Iranians condemn U.S. over 'axis of evil' label

Iranians condemn U.S.over 'axis of evil' label
TEHRAN, Iran -- Angered by the United States' labeling of Iran as part of an "axis of evil," hundreds of thousands of Iranians chanted "Death to America" on Monday during demonstrations to mark the 23rd anniversary of the Islamic Revolution.
The gathering was much larger than last year's commemorations as Iranians used the occasion to show their anger with President Bush's condemnation of their country in his State of the Union address. Many Iranians who said they rarely join such celebrations spoke of taking to the streets to show solidarity. Men, women and children poured into Tehran's Freedom Square carrying anti-U.S. banners and burning effigies of Uncle Sam.
"This year, despite insults to the great Iranian nation and the trumped-up charges against it, the Iranian nation has commemorated the anniversary of its revolt on a greater scale than before," President Mohammad Khatami said. State television reported that millions of people took part in rallies in all major Iranian cities.
Passenger plane crashes
TEHRAN, Iran -- An Iranian passenger plane carrying at least 118 people crashed today in the snowy mountains of western Iran near Khorramabad, officials said. No details on the number injured or killed were immediately available, nor was there information on the cause.
Government spokesman Abdullah Ramezanzadeh told the official Islamic Republic News Agency that 105 passengers and 13 crew members were on board Flight 956. Earlier, Reza Jaafarzadeh, spokesman for the Civil Aviation Organization of Iran, said at least 117 passenger and crew were aboard. The organization said the search teams had so far been unable to reach the crash site near Khorramabad, about 230 miles southwest of the capital, because of heavy snow.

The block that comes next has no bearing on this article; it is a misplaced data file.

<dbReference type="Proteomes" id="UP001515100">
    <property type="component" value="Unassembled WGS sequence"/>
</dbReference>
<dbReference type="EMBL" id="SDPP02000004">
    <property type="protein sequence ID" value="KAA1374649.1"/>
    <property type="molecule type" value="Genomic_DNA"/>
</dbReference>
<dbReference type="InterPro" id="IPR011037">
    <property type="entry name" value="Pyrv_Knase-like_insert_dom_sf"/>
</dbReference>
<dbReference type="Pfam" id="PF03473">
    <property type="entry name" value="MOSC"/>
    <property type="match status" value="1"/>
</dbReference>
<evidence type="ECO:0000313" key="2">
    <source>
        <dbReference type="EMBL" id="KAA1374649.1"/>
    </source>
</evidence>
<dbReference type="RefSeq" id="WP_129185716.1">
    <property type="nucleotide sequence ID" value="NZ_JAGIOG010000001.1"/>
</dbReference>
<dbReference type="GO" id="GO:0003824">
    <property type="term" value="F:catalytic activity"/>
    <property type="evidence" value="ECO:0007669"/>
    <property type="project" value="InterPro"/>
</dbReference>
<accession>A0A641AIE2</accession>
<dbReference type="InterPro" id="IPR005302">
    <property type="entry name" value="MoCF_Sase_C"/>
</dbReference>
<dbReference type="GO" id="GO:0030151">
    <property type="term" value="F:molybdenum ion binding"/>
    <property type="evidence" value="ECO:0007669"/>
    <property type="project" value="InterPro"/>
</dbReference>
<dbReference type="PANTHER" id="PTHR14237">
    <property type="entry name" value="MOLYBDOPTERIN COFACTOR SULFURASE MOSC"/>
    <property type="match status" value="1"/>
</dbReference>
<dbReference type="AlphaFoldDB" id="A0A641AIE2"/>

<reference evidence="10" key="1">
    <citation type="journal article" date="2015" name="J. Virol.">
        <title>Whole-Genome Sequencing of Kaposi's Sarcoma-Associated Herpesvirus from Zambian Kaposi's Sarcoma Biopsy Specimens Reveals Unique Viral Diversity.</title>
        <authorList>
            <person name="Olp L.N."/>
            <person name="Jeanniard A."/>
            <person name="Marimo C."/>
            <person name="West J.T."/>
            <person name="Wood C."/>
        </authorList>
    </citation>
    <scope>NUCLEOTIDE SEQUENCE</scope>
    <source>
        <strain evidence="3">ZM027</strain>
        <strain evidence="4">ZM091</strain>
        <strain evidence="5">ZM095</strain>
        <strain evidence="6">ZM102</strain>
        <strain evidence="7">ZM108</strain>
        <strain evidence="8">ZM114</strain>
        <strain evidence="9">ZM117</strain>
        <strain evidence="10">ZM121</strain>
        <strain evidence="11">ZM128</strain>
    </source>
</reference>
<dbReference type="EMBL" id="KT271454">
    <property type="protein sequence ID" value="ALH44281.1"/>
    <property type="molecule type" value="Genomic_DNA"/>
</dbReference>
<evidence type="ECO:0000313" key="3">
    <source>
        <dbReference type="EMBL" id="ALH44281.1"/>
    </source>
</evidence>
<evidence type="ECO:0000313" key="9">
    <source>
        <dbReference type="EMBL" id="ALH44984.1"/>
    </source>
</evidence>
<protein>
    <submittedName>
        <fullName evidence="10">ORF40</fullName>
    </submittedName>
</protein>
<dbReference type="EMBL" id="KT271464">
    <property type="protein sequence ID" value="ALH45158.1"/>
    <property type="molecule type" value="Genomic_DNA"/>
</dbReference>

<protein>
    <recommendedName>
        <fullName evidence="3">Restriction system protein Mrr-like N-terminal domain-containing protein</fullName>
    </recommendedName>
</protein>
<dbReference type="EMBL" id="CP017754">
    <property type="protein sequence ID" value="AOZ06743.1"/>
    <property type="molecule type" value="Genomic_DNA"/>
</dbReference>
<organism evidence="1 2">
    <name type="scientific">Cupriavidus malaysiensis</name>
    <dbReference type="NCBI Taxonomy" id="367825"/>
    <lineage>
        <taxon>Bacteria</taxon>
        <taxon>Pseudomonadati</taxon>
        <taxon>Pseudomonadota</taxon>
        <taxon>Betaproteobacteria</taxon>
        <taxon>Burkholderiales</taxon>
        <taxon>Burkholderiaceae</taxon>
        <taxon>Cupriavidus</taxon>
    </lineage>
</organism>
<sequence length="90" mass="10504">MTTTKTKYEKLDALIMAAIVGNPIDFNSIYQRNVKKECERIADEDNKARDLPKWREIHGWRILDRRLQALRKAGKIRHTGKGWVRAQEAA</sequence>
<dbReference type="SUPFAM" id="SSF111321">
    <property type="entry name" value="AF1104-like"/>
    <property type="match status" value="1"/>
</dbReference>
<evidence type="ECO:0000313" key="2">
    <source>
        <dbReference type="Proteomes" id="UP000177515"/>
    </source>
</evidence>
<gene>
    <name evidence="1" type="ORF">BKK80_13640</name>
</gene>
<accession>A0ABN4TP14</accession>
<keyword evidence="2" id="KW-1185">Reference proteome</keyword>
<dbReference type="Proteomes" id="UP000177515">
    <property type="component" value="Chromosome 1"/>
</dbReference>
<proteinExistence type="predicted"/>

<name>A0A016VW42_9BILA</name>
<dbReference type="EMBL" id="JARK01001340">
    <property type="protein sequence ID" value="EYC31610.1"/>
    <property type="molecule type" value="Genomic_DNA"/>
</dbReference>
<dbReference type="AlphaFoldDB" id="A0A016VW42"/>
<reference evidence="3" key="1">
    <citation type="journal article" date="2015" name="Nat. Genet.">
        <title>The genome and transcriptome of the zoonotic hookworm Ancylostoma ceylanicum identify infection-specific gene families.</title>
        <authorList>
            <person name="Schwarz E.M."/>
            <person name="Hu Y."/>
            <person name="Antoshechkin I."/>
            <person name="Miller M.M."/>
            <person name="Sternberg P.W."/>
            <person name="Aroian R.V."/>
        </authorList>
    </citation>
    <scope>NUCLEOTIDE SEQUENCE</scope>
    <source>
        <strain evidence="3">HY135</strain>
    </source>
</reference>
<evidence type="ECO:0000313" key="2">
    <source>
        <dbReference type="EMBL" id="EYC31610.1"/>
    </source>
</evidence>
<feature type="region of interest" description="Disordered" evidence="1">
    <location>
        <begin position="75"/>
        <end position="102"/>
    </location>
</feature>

Musharraf to seek aidin meeting with Bush
WASHINGTON -- In a White House meeting this week with President Bush, Pakistan's president hopes to gain help to rejuvenate his country's economy and bolster his political standing with Pakistan's Islamic establishment. Bush is expected to go at least part way toward meeting President Pervez Musharraf's request for debt relief to revive his country's ailing economy, a senior administration official said Monday, speaking on condition of anonymity.
Musharraf, who arrives today and meets with Bush on Wednesday, will not get everything he wants. Southern congressmen, out to protect the South-based U.S. clothing industry, bitterly oppose Pakistan's move to sell more textiles in the United States. Also, top American diplomats have been carefully evenhanded on the issue of Kashmir, to nurture close ties with another key regional player, Pakistan's bitter rival, India.
Department deniesreported remarks
WASHINGTON -- The Justice Department on Monday denied a syndicated columnist's report that Attorney General John Ashcroft had characterized Islam as "a religion in which God requires you to send your son to die for him." Justice Department spokeswoman Susan Dryden said Ashcroft's statement in November to conservative columnist Cal Thomas referred only to the views of terrorists and was not aimed at mainstream Islam or the majority of Muslims.
"The attorney general made reference to extremist suicide terrorists who have hijacked the religion," Dryden said. "The reported remarks do not accurately reflect the attorney general's views." But Thomas said in an interview Monday that he stood by his account of Ashcroft's remarks, which Thomas reported in a Nov. 9 broadcast carried on many Christian radio stations.
Former altar boys sueover reported abuse
BOSTON -- Seven former altar boys who claim a Roman Catholic priest abused them sued the priest, his supervisor and the archdiocese Monday. The lawsuit is the third filed in the past week against retired priest Paul Desilets, 78, who was assigned to Assumption Parish in Bellingham from the mid-1970s to the mid-1980s.
Desilets, who lives in a retirement home in Quebec, Canada, did not immediately return a message left on the home's answering machine. The plaintiffs in Monday's suit claim the archdiocese and the Rev. Charles Aubut -- Desilets' immediate supervisor -- knew or should have known that Desilets touched the children on the genitals and buttocks "on scores of occasions" but did nothing to stop it.
Aubut, 87, has Alzheimer's disease and could not comment, according to a nursing home employee at the D'Youville Senior Care Center in Lowell, where he lives.
Combined dispatches

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